Hand specimen descriptions of igneous rocks

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1 Hand specimen descriptions of igneous rocks Basically, hand specimen descriptions should tell someone looking at a rock everything they need to know to recognize it in the field. Descriptions should be reasonably comprehensive but clear and succinct, typically no more than two sentences. Rock color. One color only. After stating the overall rock color, you may then qualify it. Remember that people walk up to an outcrop from far away, black and white or green and gray speckles means nothing from 50 meters away. Rock type, to the extent that it can be told in the field, plus other information you may have. If the feldspars are all white, but your thin section shows that they are half alkali feldspar and half plagioclase, call the rock a granite. Don t be mysterious. Grain size, for both matrix and phenocrysts, if you have them. Visible mineralogy, making clear which occur as phenocrysts, if you have them. Textures, including phenocrysts, foliation and layering (and what defines them), cumulates, equigranular, inequigranular, etc. Grain sizes: Very fine <0.2 mm Fine: <1 mm. Medium 1-5 mm Coarse 5-15 mm Very coarse >15 mm

2 Color: Grayish-pink. Texture: Porphyritic. Grain size: Phenocrysts up to 2.5 cm long with matrix grains ~3 mm. Visible minerals: Phenocrysts are pink K- feldspar, in a matrix of pink K-feldspar, gray-glassy quartz, white plagioclase, biotite, and muscovite. Rock type: Porphyritic granite. Grayish-pink, porphyritic, isotropic granite. Pink K-feldspar phenocrysts are up to 2.5 cm long in a medium-grained matrix of pink K-feldspar, quartz, white plagioclase, biotite, and muscovite. The point of hand sample descriptions is to give enough information so someone at a complex outcrop could easily find the rock described. In this case, the term K-feldspar is used in place of a more specific term because the structural state of K-feldspar cannot be determined in the field, and perthite exsolution textures, if present, happen here to be too small to see. If you have a thin section, however, call the feldspar what you know it to be.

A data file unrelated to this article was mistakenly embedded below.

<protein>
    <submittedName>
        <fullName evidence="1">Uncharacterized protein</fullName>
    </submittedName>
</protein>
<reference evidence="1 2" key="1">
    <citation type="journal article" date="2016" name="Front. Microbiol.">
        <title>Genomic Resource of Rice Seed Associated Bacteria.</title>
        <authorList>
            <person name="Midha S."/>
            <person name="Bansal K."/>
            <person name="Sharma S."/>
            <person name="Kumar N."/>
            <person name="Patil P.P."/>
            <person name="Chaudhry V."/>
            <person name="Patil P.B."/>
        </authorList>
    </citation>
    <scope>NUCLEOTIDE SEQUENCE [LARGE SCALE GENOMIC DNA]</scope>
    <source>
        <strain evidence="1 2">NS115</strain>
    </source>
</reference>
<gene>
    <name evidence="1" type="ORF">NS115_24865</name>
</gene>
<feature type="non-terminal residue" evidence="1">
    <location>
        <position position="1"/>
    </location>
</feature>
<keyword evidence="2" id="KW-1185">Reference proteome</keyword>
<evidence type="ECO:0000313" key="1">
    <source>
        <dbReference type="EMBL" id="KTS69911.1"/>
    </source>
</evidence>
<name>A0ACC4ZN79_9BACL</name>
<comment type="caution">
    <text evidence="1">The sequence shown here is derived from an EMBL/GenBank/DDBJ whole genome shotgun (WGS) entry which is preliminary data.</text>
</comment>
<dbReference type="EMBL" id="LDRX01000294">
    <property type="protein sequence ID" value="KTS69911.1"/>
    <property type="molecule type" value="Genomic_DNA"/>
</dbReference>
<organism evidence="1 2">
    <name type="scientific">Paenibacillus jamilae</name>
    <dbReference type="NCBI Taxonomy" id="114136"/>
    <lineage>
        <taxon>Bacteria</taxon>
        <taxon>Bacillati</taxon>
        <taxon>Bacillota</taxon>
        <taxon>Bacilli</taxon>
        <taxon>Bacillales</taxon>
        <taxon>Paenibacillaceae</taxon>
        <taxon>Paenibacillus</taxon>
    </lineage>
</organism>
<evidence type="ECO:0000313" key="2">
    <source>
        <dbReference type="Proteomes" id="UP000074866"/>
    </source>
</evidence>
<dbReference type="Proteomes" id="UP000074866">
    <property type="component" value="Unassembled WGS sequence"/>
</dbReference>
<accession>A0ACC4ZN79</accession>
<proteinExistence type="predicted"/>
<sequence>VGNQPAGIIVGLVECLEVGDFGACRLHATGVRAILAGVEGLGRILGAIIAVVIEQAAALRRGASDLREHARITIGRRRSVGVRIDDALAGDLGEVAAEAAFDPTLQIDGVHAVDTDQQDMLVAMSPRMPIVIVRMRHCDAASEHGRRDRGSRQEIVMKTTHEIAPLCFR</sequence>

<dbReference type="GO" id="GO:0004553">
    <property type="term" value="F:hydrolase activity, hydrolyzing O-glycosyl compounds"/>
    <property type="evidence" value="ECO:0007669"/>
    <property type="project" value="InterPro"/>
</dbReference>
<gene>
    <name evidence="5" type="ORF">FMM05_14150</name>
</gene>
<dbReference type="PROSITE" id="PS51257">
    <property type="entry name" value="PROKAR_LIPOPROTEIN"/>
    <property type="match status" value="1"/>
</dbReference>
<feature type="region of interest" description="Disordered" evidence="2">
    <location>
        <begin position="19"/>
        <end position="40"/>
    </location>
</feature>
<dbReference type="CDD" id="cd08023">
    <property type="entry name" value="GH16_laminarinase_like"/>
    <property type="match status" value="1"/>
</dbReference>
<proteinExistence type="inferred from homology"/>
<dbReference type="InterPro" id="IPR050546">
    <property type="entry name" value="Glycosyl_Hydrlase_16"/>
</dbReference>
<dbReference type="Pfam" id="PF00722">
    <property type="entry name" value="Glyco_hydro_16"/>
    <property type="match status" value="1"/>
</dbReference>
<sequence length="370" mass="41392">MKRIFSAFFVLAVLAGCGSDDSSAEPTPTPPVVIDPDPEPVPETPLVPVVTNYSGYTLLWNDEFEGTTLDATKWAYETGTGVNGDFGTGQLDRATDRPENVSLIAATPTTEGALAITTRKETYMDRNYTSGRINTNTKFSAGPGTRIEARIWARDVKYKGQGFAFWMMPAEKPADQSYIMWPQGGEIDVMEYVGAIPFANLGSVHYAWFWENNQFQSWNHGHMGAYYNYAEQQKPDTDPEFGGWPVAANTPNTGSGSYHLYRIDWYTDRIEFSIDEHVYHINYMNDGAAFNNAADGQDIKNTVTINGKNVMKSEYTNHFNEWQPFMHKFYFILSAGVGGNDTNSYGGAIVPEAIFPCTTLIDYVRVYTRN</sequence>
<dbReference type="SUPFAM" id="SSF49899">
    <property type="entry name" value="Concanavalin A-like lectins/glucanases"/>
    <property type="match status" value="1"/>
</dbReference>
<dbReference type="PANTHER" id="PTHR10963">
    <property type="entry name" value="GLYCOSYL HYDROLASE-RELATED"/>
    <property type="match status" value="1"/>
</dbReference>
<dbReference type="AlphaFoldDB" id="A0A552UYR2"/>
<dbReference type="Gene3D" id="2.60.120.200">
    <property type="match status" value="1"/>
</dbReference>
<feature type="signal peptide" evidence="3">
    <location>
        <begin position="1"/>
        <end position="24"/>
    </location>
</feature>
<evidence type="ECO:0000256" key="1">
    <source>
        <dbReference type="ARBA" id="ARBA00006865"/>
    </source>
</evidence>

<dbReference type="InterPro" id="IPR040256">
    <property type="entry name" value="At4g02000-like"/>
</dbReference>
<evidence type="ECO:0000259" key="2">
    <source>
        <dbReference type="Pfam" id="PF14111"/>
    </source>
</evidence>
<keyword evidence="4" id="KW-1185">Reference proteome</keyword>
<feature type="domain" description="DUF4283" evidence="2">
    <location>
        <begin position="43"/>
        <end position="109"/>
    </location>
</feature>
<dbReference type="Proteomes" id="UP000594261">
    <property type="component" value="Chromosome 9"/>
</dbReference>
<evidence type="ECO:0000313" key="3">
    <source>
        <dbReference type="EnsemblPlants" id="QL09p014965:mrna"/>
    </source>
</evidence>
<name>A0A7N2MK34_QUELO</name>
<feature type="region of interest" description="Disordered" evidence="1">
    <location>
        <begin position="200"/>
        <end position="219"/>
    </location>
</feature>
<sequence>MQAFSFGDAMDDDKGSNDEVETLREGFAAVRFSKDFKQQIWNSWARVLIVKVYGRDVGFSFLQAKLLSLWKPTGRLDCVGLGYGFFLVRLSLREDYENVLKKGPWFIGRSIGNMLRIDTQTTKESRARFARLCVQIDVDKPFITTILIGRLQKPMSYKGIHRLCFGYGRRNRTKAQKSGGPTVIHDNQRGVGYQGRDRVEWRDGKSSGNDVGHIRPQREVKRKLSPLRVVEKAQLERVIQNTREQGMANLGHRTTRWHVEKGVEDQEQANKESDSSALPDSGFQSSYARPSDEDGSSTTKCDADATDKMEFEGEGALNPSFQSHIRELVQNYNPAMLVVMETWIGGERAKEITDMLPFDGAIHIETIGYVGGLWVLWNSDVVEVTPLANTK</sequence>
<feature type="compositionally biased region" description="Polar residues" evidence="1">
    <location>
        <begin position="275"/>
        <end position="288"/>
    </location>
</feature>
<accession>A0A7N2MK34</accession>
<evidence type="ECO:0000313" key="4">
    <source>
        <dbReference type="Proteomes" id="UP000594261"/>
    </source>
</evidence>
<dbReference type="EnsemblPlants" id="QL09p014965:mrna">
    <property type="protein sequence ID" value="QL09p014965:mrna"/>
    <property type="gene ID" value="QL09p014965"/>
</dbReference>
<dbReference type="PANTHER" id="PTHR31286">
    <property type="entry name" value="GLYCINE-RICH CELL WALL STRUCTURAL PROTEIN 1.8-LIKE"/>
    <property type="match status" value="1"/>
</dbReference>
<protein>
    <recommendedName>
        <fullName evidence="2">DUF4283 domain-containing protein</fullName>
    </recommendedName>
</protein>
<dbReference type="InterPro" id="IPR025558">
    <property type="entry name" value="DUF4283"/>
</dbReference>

3 Color: Light-gray. Texture: Equigranular, isotropic. Grain size: Medium-grained. Visible minerals: Hornblende, biotite, white feldspar, and quartz. Rock type: Hornblende-biotite granite. Light-gray, medium-grained, equigranular, isotropic granite. Minerals include white feldspar, quartz, hornblende, and biotite. The term feldspar is used in place of a more specific term because we can distinguish only one feldspar type. If you had a thin section, be forthcoming and say there is white plagioclase and white perthite, for example. Are most K-feldspars white rather than pink? Oh, my, yes, you re not in introductory geology anymore. Not only that, but some plagioclase in igneous rocks is pink.

4 Color: Medium-gray. Texture: Porphyritic. Grain size: Phenocrysts up to 5 mm long in a microcrystalline matrix, with sparse elliptical dark-gray spots (probably amygdules) up to 6 mm across. Visible minerals: Phenocrysts are plagioclase and hornblende. Rock type: Andesite. Medium-gray, massive, porphyritic andesite. White plagioclase and black hornblende phenocrysts up to 5 mm long are set in a medium-gray, microcrystalline matrix. Some dark-gray amygdules up to 6 mm across are present. The feldspar is white. With luck, twin striations might be seen on some cleavage surfaces. The hornblende is dark-gray and angular, as compared to the rounded, elliptical amygdules.

5 Color: Black, dark-gray and somewhat rustyweathering. Texture: Inequigranular. Grain size: Fine-grained matrix with sparse black phenocrysts up to 1 cm long. Visible minerals: Plagioclase, black minerals that may be augite or hornblende. Rock type: Gabbro. Black, inequigranular gabbro with black phenocrysts up to 1 cm long in a fine-grained dark-gray matrix. Somewhat rusty-weathering. Mafic minerals may include hornblende or augite, with plagioclase. Here the mafic minerals are somewhat nondescript and so it isn t clear if they are hornblende or augite. The nondescript nature may indicate that there are both, possibly with hornblende replacing augite, a common occurrence in the area of this pluton. Notice that the freshly broken surface to the lower-right is black and it is difficult to tell one mineral from another, quite different from the lighter-colored weathered surface, where the textures are easily seen.

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